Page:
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FSU CLT 3378 - The Flood in the Epic of Gilgamesh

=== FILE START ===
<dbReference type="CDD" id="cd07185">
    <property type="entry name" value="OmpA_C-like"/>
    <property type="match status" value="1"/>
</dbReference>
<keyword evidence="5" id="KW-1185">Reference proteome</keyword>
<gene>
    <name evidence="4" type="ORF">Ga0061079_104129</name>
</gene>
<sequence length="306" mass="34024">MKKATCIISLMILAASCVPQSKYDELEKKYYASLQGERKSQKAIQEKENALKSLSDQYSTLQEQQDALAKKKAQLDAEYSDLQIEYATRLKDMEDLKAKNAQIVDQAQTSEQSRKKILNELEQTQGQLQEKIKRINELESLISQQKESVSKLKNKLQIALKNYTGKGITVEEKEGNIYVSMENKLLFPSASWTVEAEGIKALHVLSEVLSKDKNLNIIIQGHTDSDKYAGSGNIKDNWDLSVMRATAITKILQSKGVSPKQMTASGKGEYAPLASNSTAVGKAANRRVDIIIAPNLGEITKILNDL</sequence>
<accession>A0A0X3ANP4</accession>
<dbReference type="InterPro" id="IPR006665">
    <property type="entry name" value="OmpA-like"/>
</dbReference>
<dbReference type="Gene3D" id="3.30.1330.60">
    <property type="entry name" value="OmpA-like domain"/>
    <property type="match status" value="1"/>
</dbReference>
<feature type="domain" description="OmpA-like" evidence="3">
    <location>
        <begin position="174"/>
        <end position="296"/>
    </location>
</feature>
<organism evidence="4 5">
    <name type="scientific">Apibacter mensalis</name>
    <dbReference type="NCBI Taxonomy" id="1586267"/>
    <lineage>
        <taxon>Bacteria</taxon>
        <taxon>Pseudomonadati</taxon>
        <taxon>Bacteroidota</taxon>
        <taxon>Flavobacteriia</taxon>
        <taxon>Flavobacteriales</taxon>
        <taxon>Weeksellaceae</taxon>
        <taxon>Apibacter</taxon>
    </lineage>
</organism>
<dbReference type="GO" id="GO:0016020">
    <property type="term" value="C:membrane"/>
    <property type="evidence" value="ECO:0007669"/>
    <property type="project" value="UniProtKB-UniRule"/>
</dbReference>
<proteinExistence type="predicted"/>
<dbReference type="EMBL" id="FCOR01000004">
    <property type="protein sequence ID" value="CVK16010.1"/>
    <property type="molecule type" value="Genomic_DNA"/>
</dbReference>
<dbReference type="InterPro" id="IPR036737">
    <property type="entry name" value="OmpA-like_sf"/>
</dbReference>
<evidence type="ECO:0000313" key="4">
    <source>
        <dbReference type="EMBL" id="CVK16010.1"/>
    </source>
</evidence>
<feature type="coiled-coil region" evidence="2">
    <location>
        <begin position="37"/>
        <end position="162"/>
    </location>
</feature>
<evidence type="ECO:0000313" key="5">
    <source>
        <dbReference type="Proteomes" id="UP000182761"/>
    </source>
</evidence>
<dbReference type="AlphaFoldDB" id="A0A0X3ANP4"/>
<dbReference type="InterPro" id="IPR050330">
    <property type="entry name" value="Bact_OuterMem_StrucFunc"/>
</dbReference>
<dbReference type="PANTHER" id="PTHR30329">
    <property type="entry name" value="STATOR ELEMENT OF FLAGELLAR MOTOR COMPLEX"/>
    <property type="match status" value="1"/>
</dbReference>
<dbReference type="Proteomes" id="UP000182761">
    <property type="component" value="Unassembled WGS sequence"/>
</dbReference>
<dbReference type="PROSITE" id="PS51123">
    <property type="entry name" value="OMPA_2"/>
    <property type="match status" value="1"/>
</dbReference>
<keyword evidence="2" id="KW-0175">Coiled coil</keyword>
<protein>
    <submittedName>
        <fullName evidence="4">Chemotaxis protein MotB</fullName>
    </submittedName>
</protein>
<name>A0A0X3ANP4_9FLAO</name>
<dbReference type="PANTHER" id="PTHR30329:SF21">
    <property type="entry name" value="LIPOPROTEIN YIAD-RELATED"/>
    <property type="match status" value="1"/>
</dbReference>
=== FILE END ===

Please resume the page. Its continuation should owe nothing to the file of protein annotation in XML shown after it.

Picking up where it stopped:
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Lecture Outline: Utnapishtim, Noah, and the Flood I. The Flood in the Epic of Gilgamesh a) Epic of Gilgamesh = popular work in Near East b) Standard Version = c. 1200 (revised until 650?)• Least fragmented version c) 12 cuneiform tablets d) flood story = tablet 11 e) Utnapishtim • Only mortal man in this story 1. = “he found life”2. king of Shuruppak3. cf. Atrahasis• Both their names mean something significant – Atrahasis means “extra wise” II. Utnapishtim and the Flood a) Gilgamesh and immortality• Gilgamesh realizes that he is going to die. To deal with this, he goes to the one man who has immortality. He asks how he can become immortal b) Utnapishtim as narrator• So you get a briefer version of the story. He wasn’t there for everything – ex. he doesn’t know the origin of the flood. 1. briefer than Atrahasis 2. beginninga. reason for flood?• He never gives us the reason. Perhaps we are to assume that it is the same reason as Atrahasis – humans are overpopulated and create a lot of noise. b. anger of Ellil?3. end (immortality) c) Ea = trickster and personal god of the flood hero1. sworn to secrecy• In both tales Ea makes a promise not to tell the humans about the flood 2. “reed hut, brick wall” • Again, he talks to a wall 3. cf. Atrahasis4. warns Utnapishtima. coming floodb. boatc. animals d) boat-building 1. circular as in Atrahasis?• Tablet 11 “The boat that you are to build shall have her dimensions in proportion her width and length shall be in harmony”2. bitumen = waterproof3. Mesopotamians = river boats 3. materials, dimensions, decks e) flood begins• All life is destroyed besides for Uptnapishtim and his wife and the few animals1. Ishtar weeps (cf. Nintu)• This is unusual. Ishtar is not a creator god as Nintu is 2. “my people” f) flood ends (6 days/7 nights)1. Mt. Nimush• Land on the Mt. 2. cf. Atrahasis g) after 7 days1. dove• Sends out birds to see if the flood is really ended• Certain sequence, dove, swallow, raven. Raven is the important bird because it is the only one that succeeds. 2. swallow3. raven h) sacrifice1. gods “like flies”• Maybe this is an expression, maybe the author copied Atrahasis, we don’t know2. cf. Atrahasisi) Ishtar, Ellil, and flood (cf. Nintu)• Ishtar again takes Ellil’s place. She criticizes Ellil for the flood j) anger of Ellil (boat)• That a human survived. Another hint that the cause of the flood is due to Ellil’s anger k) Ea 1. admits warning• Admits that he told the humans and comes up with a solution2. ways to kill humans• Send a plague or wild animals to kill theml) Ellil, Utnapishtim and wife (immortality) • Strange ending – “Until now Utnapishtim was mortal, But henceforth Utnapishtim and his woman shall be as we gods are. Utnapishtim shall dwell far off at the mouth of the rivers.” Ellil grants Utnapishtim immortality even though he was just angry at them. They go to a mystical land off the maps that humans aren’t supposed to go to. III. Adaptations of Near Eastern myth a) succession myth in Hittite Song of Kumarbi (c. 1400-1200 BCE)1. succession myth in Greek poet Hesiod’s Theogony (c. 700)• Hesiod heard a version of the story in the Kumarbi Cycle and used elements in his story because this was shared tradition in Anatolia, where he comes from 2. influence?3. shared tradition (Anatolia) c) flood myth in Babylonian Epic of Gilgamesh (c. 1200-650) = Utnapishtim• Perhaps the same thing with Hesiod is going on here 1. flood myth in Hebrew Genesis (c. 950-550) = Noah• Not the same as adapting a story from a tradition. There are clues in Genesis that hint that the authors of Genesis read the Epic of Gilgamesh and it is a direct influence. There are direct echoes to the Epic of Gilgamesh 2. direct influence IV. Noah and the Flood (Genesis 6.5-9.17) a) anger of God1. moralistic (humans’ wickedness)• We don’t know but we believe that it may be because humans are killing each other 2. cf. anger of Ellil3. destroy all life on earth• Same response b) Noah1. righteous (= moralistic)• Noah is spared for moralistic reasons. The other humans are spared because they are wise and that connects them to Ea. Noah is instead behaving the way Yahweh wants him to behave. 2. cf. personal godc) monolatrous view 1. double duty for God• In other stories one god brings the flood and one saves humans. Here, Yahweh plays both roles. He both destroys humanity and saves it 2. sender/warner d) God tells Noah:• In this order:1. God will destroy life2. Noah build boat3. God send Flood (first mention)4. God will form covenant with Noah5. Noah put family/animals on boat e) Flood announcement1. polytheistic = divine assembly• Announced to all gods first in an assembly 2. monolatrous Genesis = God to Noah• God just announces it to Noah e) God and boat-building****Genesis 6.14-16• Different from the Epic of Gilgamesh 1. materials, dimensions, decks2. cf. Epic of Gilgamesh3. cypress wood4. length = six X width5. Israelites = sea boats• They used boats like these f) two different conceptions of flood• Genesis 7.11-12 – the two waters that were parted during creation are coming together (sea flooding, rain falling) to destroy everything that was created. 1. lengtha. 40 days/40 nights (7.12, 7.17)b. 150 days (7.24)2. flood watersa. 40 days/40 nights = rainb. 150 days (8.2)1) sea 2) rain • Rain plus sea floodingg) author links two conceptions• Author weaves them in and out 1. begins with poem (7.11) = sea/rain 2. then, rain 3. finally, sea/rain 4. “mashup”• We assume that the original Israelite audience knew both of these versions and enjoyed listening to the two versions and seeing how they complimented each other. Perhaps a narrative technique i) Flood ends 1. boat lands2. Mt. Ararat j) Noah sends out 1. raven a. to find landb. criticism of Epic of Gilgamesh?• He forgets about the raven – deliberate criticism of the Epic of Gilgamesh • Importance of birds switched 2. dove3. dove (7 days, olive)4. dove (7 days)• Doesn’t come back, proving that there is land k) Noah’s sacrifice1. God, exit• Stays on the boat until god tells him to leave 3. savor of sacrifice (smell)• God savors the smell of the sacrifice l) covenant1. God, form covenant (Hebrew berit)a. all life on earth• God will preserve all life on earth – never send another floodb. no Flood2. Noah = human race• Says he will recreate the entire human race 3.